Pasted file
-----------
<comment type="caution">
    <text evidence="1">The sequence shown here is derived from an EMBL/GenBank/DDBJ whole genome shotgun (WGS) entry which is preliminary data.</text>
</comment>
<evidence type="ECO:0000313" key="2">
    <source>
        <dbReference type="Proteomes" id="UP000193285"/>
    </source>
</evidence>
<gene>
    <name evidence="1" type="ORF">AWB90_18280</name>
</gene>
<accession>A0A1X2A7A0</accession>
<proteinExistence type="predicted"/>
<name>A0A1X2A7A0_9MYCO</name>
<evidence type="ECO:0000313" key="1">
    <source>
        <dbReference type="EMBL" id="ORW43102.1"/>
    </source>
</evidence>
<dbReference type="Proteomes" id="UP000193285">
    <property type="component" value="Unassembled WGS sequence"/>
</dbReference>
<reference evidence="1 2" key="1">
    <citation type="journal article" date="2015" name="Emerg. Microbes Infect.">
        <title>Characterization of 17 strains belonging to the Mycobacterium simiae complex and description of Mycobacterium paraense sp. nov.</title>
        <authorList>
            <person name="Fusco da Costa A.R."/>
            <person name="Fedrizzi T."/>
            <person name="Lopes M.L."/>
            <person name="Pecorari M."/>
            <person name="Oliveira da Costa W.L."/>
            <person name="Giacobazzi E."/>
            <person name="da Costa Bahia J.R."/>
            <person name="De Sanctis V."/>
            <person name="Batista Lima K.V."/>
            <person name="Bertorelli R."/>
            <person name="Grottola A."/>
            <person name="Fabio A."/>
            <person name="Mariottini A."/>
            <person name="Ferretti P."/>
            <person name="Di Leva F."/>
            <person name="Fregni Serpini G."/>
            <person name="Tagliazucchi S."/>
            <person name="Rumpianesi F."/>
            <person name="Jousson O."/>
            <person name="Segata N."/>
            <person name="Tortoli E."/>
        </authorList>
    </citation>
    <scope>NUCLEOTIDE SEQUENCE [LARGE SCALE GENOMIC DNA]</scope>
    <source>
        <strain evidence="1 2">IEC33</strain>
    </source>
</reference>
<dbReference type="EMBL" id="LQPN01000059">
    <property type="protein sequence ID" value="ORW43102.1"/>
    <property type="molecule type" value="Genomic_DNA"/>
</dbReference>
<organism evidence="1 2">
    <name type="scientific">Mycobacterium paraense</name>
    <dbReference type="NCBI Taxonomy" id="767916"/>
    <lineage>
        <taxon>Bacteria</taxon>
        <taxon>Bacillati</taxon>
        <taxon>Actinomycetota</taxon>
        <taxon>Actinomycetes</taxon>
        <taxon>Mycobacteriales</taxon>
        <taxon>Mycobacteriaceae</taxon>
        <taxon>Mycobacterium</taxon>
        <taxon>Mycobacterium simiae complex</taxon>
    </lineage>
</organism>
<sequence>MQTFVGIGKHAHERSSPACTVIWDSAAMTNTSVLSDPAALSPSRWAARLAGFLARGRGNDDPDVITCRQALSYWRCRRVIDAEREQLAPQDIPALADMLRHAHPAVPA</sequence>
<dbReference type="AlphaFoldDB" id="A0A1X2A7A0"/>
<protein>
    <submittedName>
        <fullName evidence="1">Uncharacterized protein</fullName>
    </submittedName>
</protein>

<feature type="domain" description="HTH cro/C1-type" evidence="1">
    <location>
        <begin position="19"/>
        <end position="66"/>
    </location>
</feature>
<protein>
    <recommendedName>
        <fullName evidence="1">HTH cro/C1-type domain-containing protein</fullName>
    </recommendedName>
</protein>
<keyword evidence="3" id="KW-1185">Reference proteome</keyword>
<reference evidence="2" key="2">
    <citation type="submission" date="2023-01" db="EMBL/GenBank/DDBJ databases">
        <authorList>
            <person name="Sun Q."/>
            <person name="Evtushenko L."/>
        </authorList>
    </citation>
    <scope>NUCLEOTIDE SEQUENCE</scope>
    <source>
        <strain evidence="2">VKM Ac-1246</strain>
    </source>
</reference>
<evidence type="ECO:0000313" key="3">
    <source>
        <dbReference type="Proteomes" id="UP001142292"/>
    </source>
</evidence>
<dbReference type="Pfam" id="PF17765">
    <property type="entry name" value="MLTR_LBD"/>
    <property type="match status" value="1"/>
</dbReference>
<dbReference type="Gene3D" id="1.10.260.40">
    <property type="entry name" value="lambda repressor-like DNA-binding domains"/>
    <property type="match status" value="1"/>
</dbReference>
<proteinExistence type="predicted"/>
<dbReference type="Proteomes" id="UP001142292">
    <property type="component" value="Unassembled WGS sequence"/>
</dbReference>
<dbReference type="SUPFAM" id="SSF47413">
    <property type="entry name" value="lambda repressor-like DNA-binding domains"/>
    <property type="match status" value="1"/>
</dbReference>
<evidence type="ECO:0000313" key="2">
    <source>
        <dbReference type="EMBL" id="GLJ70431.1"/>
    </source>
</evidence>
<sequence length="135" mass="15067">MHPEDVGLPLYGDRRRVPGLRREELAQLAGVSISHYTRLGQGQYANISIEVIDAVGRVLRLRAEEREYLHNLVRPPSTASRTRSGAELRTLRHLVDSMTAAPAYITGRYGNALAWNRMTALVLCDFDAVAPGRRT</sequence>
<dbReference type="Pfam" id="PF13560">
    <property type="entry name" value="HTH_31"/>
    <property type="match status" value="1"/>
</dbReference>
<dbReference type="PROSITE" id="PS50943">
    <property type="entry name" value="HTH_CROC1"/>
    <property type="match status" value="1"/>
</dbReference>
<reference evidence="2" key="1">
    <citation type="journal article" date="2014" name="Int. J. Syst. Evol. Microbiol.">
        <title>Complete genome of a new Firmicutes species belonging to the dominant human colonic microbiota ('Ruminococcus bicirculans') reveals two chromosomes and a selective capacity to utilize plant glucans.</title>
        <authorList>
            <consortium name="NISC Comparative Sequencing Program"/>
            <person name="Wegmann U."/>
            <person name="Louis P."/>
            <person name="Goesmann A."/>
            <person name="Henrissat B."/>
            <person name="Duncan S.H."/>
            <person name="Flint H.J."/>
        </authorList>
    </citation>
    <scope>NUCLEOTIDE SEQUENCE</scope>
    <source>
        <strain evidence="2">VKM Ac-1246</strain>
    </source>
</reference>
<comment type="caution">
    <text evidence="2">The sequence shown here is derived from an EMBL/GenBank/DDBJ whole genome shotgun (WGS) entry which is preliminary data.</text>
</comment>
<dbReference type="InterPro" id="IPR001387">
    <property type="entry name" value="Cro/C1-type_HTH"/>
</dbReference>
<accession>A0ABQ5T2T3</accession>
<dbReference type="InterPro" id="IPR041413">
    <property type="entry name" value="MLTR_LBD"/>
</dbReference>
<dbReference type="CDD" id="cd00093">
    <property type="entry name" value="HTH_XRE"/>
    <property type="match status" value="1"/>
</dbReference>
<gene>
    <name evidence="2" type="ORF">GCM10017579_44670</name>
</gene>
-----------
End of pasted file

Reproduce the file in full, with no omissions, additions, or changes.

<comment type="caution">
    <text evidence="1">The sequence shown here is derived from an EMBL/GenBank/DDBJ whole genome shotgun (WGS) entry which is preliminary data.</text>
</comment>
<evidence type="ECO:0000313" key="2">
    <source>
        <dbReference type="Proteomes" id="UP000193285"/>
    </source>
</evidence>
<gene>
    <name evidence="1" type="ORF">AWB90_18280</name>
</gene>
<accession>A0A1X2A7A0</accession>
<proteinExistence type="predicted"/>
<name>A0A1X2A7A0_9MYCO</name>
<evidence type="ECO:0000313" key="1">
    <source>
        <dbReference type="EMBL" id="ORW43102.1"/>
    </source>
</evidence>
<dbReference type="Proteomes" id="UP000193285">
    <property type="component" value="Unassembled WGS sequence"/>
</dbReference>
<reference evidence="1 2" key="1">
    <citation type="journal article" date="2015" name="Emerg. Microbes Infect.">
        <title>Characterization of 17 strains belonging to the Mycobacterium simiae complex and description of Mycobacterium paraense sp. nov.</title>
        <authorList>
            <person name="Fusco da Costa A.R."/>
            <person name="Fedrizzi T."/>
            <person name="Lopes M.L."/>
            <person name="Pecorari M."/>
            <person name="Oliveira da Costa W.L."/>
            <person name="Giacobazzi E."/>
            <person name="da Costa Bahia J.R."/>
            <person name="De Sanctis V."/>
            <person name="Batista Lima K.V."/>
            <person name="Bertorelli R."/>
            <person name="Grottola A."/>
            <person name="Fabio A."/>
            <person name="Mariottini A."/>
            <person name="Ferretti P."/>
            <person name="Di Leva F."/>
            <person name="Fregni Serpini G."/>
            <person name="Tagliazucchi S."/>
            <person name="Rumpianesi F."/>
            <person name="Jousson O."/>
            <person name="Segata N."/>
            <person name="Tortoli E."/>
        </authorList>
    </citation>
    <scope>NUCLEOTIDE SEQUENCE [LARGE SCALE GENOMIC DNA]</scope>
    <source>
        <strain evidence="1 2">IEC33</strain>
    </source>
</reference>
<dbReference type="EMBL" id="LQPN01000059">
    <property type="protein sequence ID" value="ORW43102.1"/>
    <property type="molecule type" value="Genomic_DNA"/>
</dbReference>
<organism evidence="1 2">
    <name type="scientific">Mycobacterium paraense</name>
    <dbReference type="NCBI Taxonomy" id="767916"/>
    <lineage>
        <taxon>Bacteria</taxon>
        <taxon>Bacillati</taxon>
        <taxon>Actinomycetota</taxon>
        <taxon>Actinomycetes</taxon>
        <taxon>Mycobacteriales</taxon>
        <taxon>Mycobacteriaceae</taxon>
        <taxon>Mycobacterium</taxon>
        <taxon>Mycobacterium simiae complex</taxon>
    </lineage>
</organism>
<sequence>MQTFVGIGKHAHERSSPACTVIWDSAAMTNTSVLSDPAALSPSRWAARLAGFLARGRGNDDPDVITCRQALSYWRCRRVIDAEREQLAPQDIPALADMLRHAHPAVPA</sequence>
<dbReference type="AlphaFoldDB" id="A0A1X2A7A0"/>
<protein>
    <submittedName>
        <fullName evidence="1">Uncharacterized protein</fullName>
    </submittedName>
</protein>

<feature type="domain" description="HTH cro/C1-type" evidence="1">
    <location>
        <begin position="19"/>
        <end position="66"/>
    </location>
</feature>
<protein>
    <recommendedName>
        <fullName evidence="1">HTH cro/C1-type domain-containing protein</fullName>
    </recommendedName>
</protein>
<keyword evidence="3" id="KW-1185">Reference proteome</keyword>
<reference evidence="2" key="2">
    <citation type="submission" date="2023-01" db="EMBL/GenBank/DDBJ databases">
        <authorList>
            <person name="Sun Q."/>
            <person name="Evtushenko L."/>
        </authorList>
    </citation>
    <scope>NUCLEOTIDE SEQUENCE</scope>
    <source>
        <strain evidence="2">VKM Ac-1246</strain>
    </source>
</reference>
<evidence type="ECO:0000313" key="3">
    <source>
        <dbReference type="Proteomes" id="UP001142292"/>
    </source>
</evidence>
<dbReference type="Pfam" id="PF17765">
    <property type="entry name" value="MLTR_LBD"/>
    <property type="match status" value="1"/>
</dbReference>
<dbReference type="Gene3D" id="1.10.260.40">
    <property type="entry name" value="lambda repressor-like DNA-binding domains"/>
    <property type="match status" value="1"/>
</dbReference>
<proteinExistence type="predicted"/>
<dbReference type="Proteomes" id="UP001142292">
    <property type="component" value="Unassembled WGS sequence"/>
</dbReference>
<dbReference type="SUPFAM" id="SSF47413">
    <property type="entry name" value="lambda repressor-like DNA-binding domains"/>
    <property type="match status" value="1"/>
</dbReference>
<evidence type="ECO:0000313" key="2">
    <source>
        <dbReference type="EMBL" id="GLJ70431.1"/>
    </source>
</evidence>
<sequence length="135" mass="15067">MHPEDVGLPLYGDRRRVPGLRREELAQLAGVSISHYTRLGQGQYANISIEVIDAVGRVLRLRAEEREYLHNLVRPPSTASRTRSGAELRTLRHLVDSMTAAPAYITGRYGNALAWNRMTALVLCDFDAVAPGRRT</sequence>
<dbReference type="Pfam" id="PF13560">
    <property type="entry name" value="HTH_31"/>
    <property type="match status" value="1"/>
</dbReference>
<dbReference type="PROSITE" id="PS50943">
    <property type="entry name" value="HTH_CROC1"/>
    <property type="match status" value="1"/>
</dbReference>
<reference evidence="2" key="1">
    <citation type="journal article" date="2014" name="Int. J. Syst. Evol. Microbiol.">
        <title>Complete genome of a new Firmicutes species belonging to the dominant human colonic microbiota ('Ruminococcus bicirculans') reveals two chromosomes and a selective capacity to utilize plant glucans.</title>
        <authorList>
            <consortium name="NISC Comparative Sequencing Program"/>
            <person name="Wegmann U."/>
            <person name="Louis P."/>
            <person name="Goesmann A."/>
            <person name="Henrissat B."/>
            <person name="Duncan S.H."/>
            <person name="Flint H.J."/>
        </authorList>
    </citation>
    <scope>NUCLEOTIDE SEQUENCE</scope>
    <source>
        <strain evidence="2">VKM Ac-1246</strain>
    </source>
</reference>
<comment type="caution">
    <text evidence="2">The sequence shown here is derived from an EMBL/GenBank/DDBJ whole genome shotgun (WGS) entry which is preliminary data.</text>
</comment>
<dbReference type="InterPro" id="IPR001387">
    <property type="entry name" value="Cro/C1-type_HTH"/>
</dbReference>
<accession>A0ABQ5T2T3</accession>
<dbReference type="InterPro" id="IPR041413">
    <property type="entry name" value="MLTR_LBD"/>
</dbReference>
<dbReference type="CDD" id="cd00093">
    <property type="entry name" value="HTH_XRE"/>
    <property type="match status" value="1"/>
</dbReference>
<gene>
    <name evidence="2" type="ORF">GCM10017579_44670</name>
</gene>